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An exploration into the interaction between shapes and colour, Riley’s disorientating Elongated Triangles were first produced in 1971. Composed of triangles facing opposite ways, in varying colour combinations, Elongated Triangles, executed in 1971, explores the behaviour of interacting shapes and colours. The repetition and alterations of colour combinations enable Riley to clarify the effect she is seeking. Riley, famous for her contributions to the Op Art movement, rose to fame following the exhibition The Responsive Eye at The Museum of Modern Art in New York in 1965, which included several of Riley’s dizzying black and white works.
Successive horizontal lines, arranged in peaks and troughs, evoke the design of a backgammon board, in electrifying colours. This series, derived from a pioneering approach to making art that is wholly calculated and mathematical, reveals the sublime aspects of art, achieved by precise sequencing and the honing of repetitions. Elongated Triangles, a significant series in Riley’s oeuvre, demonstrates the inspiration Riley took from Georges Seurat’s Bridge of Courbevoie, which Riley studied meticulously for two years, noting how varying colour combinations create a sense of movement when perceived by the eye. Unquestionably, this is precisely what Riley is endeavouring to explore in this series with electrifying colour combinations that dazzle and mesmerise. The stability of Riley’s solid, horizontal lines are vital to the study of colour, which is inherently unstable, since the perception of it is variable on external factors such as light and surrounding colours. The eye, when looking at one line of colour, perceives a hint of the next colour, creating a sense of movement.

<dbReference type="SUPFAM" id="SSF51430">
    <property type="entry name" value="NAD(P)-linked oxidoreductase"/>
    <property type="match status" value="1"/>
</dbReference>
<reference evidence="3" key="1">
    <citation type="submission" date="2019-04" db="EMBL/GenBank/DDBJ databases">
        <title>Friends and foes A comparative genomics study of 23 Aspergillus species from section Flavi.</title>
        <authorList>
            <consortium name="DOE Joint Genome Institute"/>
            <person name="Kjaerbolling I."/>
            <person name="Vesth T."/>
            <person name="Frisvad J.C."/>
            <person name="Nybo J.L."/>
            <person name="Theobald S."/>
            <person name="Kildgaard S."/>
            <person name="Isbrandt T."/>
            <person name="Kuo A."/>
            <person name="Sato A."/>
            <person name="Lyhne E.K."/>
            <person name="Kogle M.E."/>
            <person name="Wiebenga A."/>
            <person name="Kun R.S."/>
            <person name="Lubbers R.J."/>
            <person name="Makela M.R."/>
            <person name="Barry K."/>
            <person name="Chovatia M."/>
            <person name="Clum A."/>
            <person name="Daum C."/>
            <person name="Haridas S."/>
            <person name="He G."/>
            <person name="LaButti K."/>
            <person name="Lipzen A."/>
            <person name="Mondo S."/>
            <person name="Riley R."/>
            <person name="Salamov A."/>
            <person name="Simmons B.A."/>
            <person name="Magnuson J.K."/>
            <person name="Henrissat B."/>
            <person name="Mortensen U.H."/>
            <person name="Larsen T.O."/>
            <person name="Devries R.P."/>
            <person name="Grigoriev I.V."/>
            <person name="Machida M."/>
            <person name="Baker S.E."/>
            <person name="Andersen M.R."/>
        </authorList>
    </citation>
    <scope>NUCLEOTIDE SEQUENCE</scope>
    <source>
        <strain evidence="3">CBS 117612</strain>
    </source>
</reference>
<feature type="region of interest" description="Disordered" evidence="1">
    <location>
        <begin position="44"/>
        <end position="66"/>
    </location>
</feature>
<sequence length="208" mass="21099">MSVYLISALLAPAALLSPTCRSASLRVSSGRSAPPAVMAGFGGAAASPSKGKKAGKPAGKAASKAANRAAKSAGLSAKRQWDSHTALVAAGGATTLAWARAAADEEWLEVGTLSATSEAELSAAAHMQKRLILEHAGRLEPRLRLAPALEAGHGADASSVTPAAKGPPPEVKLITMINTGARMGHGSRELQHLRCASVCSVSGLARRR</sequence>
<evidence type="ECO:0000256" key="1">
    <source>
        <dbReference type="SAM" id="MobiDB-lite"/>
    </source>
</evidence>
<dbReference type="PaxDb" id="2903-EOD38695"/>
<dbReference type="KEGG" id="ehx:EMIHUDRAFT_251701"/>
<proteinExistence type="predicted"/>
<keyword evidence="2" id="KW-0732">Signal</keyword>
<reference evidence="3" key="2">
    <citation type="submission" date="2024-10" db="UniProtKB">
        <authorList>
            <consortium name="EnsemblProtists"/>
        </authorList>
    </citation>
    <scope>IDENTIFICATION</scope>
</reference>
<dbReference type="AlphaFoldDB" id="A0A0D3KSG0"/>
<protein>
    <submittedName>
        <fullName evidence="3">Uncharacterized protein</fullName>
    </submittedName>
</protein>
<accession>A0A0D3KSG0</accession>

Elongated Triangles is exemplar of Riley’s dizzying effect on her viewers: one’s eyes scan the surface for a focal point, yet there is no place for one’s attention to settle. Conceived from countless decisions regarding structure, scale, colour and composition, Riley’s works are mathematically precise and the Elongated Triangles series is no exception.
Riley maintains that our sensory experiences connect us to a world of emotion: when we see, we feel. Seeking to challenge the way people encounter and view paintings, Riley strips her works of representational content. Representational forms would only distract from Riley’s formal interests. From this emerges Riley’s simplified visual language: the elements colour, shape and form, as evinced in the works constituting Elongated Triangles.